Spyware surge afflicts Canadian businesses

Businesses in Canada and other parts of the world have to deal with deadly combination – increasing spyware attacks and widespread employee ignorance about security practices.

More than 55 per cent of small and midsized businesses (SMBs) and large enterprises report the volume of spyware they are battling has increased over the past 12 months, according to a recent survey by the Computing Technology Industry Association (CompTIA).

About 54 per cent of the 1,070 respondents cited “lack of user awareness” as a major security challenge, said the Chicago-based worldwide group of IT professionals and companies.

One Canadian security specialist said SMBs and individual users are low hanging fruits for attackers.

“SMBs are very appealing targets for attackers, and users are typically the most accessible entry point,” said Marc Fossi, manager of the Canadian security response team at Symantec Corp.

There is a widespread need for periodically refreshed employee education, he said. “Users need to be educated on new threats and trends as they crop up. You can’t just give one class and say that’s it.”

Organizations are expending as much as 20 per cent of their IT budgets on security software and hardware products, but are concentrating training on the wrong people, said Steven Ostrowski, director of corporate communication for CompTIA.

“They’re certainly investing on protection, but most of the education is going to the IT staff. Only 35 per cent of the companies we polled are providing security training to regular staff.”  

Ostrowski said this raises a major concern because when a large number of untrained employees have access to an organization’s network they become a huge potential risk.  

The CompTIA recently commissioned TNS PLC, a London-based global marketing insight company to survey companies on their security concerns and practices.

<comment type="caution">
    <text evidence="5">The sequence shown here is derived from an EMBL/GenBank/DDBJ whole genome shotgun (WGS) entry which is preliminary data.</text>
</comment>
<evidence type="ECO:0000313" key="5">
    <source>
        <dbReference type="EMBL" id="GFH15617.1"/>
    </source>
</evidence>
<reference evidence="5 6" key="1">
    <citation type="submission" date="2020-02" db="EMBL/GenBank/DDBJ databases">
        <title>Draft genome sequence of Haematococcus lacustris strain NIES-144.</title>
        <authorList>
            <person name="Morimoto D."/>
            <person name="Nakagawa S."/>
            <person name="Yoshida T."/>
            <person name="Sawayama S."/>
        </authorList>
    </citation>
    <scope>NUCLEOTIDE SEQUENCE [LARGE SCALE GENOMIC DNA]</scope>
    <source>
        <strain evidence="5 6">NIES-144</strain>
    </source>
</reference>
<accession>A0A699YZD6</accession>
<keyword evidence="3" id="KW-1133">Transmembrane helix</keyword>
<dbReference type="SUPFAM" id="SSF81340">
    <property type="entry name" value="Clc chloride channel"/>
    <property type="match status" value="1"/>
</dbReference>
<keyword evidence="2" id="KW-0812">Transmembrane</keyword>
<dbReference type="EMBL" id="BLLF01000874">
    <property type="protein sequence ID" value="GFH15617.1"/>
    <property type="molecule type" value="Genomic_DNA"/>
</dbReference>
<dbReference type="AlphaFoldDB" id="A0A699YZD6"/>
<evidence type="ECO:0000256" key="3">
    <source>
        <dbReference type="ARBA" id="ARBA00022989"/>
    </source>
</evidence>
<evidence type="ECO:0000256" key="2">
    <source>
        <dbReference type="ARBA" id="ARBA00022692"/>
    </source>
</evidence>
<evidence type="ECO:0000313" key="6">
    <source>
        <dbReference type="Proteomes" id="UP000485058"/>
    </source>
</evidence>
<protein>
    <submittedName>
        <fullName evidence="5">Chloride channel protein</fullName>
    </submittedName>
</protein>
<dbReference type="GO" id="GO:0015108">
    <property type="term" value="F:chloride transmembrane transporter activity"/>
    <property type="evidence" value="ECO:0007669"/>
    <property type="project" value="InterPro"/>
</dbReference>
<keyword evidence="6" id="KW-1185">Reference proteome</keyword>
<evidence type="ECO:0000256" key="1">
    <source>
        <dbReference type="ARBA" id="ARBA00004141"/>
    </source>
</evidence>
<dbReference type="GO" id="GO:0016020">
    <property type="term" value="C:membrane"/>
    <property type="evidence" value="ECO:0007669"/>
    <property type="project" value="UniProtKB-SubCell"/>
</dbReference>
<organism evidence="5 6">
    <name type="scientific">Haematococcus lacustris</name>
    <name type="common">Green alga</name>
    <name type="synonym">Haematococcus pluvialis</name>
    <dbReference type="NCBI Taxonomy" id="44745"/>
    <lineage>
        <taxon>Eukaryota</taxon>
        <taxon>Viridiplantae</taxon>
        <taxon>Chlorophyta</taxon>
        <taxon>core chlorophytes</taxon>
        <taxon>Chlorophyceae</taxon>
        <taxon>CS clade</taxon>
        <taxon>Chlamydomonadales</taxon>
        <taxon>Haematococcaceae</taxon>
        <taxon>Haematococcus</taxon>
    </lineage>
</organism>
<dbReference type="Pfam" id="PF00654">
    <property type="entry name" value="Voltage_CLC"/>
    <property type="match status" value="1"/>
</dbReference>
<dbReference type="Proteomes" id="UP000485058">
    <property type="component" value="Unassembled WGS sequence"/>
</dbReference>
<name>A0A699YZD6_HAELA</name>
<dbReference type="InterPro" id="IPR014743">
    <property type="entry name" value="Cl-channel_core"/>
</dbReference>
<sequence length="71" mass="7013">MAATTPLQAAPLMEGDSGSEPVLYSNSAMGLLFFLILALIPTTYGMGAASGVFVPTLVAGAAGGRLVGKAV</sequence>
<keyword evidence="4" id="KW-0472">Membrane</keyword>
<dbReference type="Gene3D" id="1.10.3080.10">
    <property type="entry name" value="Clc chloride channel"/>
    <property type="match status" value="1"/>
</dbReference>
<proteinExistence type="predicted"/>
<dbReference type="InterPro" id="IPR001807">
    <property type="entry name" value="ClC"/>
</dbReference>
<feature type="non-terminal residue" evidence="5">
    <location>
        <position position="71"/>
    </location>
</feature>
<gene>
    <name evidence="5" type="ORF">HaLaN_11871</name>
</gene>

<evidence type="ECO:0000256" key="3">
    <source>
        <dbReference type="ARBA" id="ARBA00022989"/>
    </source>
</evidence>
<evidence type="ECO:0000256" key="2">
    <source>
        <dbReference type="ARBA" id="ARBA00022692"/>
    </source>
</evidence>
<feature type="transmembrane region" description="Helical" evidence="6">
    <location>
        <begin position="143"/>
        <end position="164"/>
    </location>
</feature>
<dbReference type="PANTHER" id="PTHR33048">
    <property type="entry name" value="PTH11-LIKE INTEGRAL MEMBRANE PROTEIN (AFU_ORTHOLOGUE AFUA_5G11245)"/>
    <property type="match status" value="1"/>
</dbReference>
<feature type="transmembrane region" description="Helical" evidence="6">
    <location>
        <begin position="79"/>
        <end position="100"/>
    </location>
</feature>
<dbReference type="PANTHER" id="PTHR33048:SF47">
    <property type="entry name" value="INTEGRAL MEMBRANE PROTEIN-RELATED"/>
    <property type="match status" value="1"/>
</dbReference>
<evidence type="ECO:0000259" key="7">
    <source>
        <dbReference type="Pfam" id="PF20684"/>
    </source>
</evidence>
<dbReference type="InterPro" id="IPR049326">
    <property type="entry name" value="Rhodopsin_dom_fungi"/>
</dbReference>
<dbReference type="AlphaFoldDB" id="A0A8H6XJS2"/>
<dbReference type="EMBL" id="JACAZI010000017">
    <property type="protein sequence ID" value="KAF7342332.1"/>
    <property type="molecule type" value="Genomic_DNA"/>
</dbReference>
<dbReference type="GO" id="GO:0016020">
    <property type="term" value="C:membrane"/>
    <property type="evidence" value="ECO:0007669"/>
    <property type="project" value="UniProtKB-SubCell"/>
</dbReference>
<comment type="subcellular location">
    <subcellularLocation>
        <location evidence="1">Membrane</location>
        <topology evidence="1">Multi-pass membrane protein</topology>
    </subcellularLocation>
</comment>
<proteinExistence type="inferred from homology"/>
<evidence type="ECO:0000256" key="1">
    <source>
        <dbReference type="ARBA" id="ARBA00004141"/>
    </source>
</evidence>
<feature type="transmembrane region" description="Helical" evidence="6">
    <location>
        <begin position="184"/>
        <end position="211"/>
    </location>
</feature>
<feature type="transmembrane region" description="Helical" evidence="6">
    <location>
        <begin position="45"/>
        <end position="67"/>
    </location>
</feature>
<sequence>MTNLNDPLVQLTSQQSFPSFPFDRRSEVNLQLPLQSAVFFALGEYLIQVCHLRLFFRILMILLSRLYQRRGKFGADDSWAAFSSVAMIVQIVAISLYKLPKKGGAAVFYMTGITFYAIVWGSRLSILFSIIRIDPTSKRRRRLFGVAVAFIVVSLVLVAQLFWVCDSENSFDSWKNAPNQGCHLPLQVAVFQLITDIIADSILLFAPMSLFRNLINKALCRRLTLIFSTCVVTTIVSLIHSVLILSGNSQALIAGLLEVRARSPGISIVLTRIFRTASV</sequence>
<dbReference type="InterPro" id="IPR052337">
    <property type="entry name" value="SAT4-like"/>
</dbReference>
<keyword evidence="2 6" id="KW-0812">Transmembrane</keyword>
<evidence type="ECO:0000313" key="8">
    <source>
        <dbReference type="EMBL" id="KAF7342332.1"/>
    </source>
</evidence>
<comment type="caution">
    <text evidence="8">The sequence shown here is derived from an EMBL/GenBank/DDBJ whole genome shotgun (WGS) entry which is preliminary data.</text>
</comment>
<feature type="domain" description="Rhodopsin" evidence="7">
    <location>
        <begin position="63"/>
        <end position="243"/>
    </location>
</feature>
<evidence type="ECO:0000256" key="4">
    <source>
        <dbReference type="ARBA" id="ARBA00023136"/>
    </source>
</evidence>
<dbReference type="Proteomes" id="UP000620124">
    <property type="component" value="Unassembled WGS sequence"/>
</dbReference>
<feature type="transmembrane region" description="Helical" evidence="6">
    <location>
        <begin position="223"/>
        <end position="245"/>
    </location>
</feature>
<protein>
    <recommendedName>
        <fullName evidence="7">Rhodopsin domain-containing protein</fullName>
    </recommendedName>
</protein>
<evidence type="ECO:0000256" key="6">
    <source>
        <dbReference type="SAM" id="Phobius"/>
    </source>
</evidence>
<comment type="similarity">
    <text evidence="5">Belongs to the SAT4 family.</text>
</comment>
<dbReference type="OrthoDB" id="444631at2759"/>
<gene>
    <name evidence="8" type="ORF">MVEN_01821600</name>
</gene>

The pollsters interviewed IT managers and security administrators of organizations in industries such as retail, marketing, technology, education, finance, healthcare and government.

About 95 per cent of the respondents were based in Canada and the U.S.

Apart from low security awareness among employees, other challenges reported included: virus and worms (49 per cent); authorized user abuse (44.2 per cent); browser-based attacks (41.5 per cent).

CompTIA noted that incidents attributed to browser-based, virus and worm attacks were down from last year’s numbers.

Protecting networks accessed by mobile or telecommuting workers also figured among the top security challenges that companies expect to face in the next three years.

“Spyware was rarely mentioned as a concern a few years ago. It seems to have made a comeback,” said John Venator, president and CEO of CompTIA.

Spyware might be an annoyance for users, but it’s consequences for IT administrators may be more severe – tying their hands as they attempt to deal with multiple attacks.

“Even in a mere 10-person shop, clearing individual PCs of spyware results in serious downtime,” said Ostrowski.

Much of this could be easily alleviated, he said, by regularly providing line workers with basic security training.

“Simple things such as not opening an unknown attachment or keeping a password secret  could be discussed in small, inexpensive training modules.”

New workers, for instance, can be given basic security training along with the employee orientation they receive from the human resources department.

“Explanation and rules about IT security will carry more weight coming from the top than from an IT personnel,” Ostrowski said.

And Symantec’s Fossi suggests rather than just sending a broadcast e-mail to employees about a new virus, companies should hold information sessions about the threat.

Trainers must focus on teaching users how to identify and respond to security threats said Robert Beggs, CEO of DigitalDefense Inc. a Toronto-based security firm.

“A lot of the time, users cannot identify a security threat and do not know what to do or who to call when confronted with one,” Beggs said.

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Jim Love, Chief Content Officer, IT World Canada

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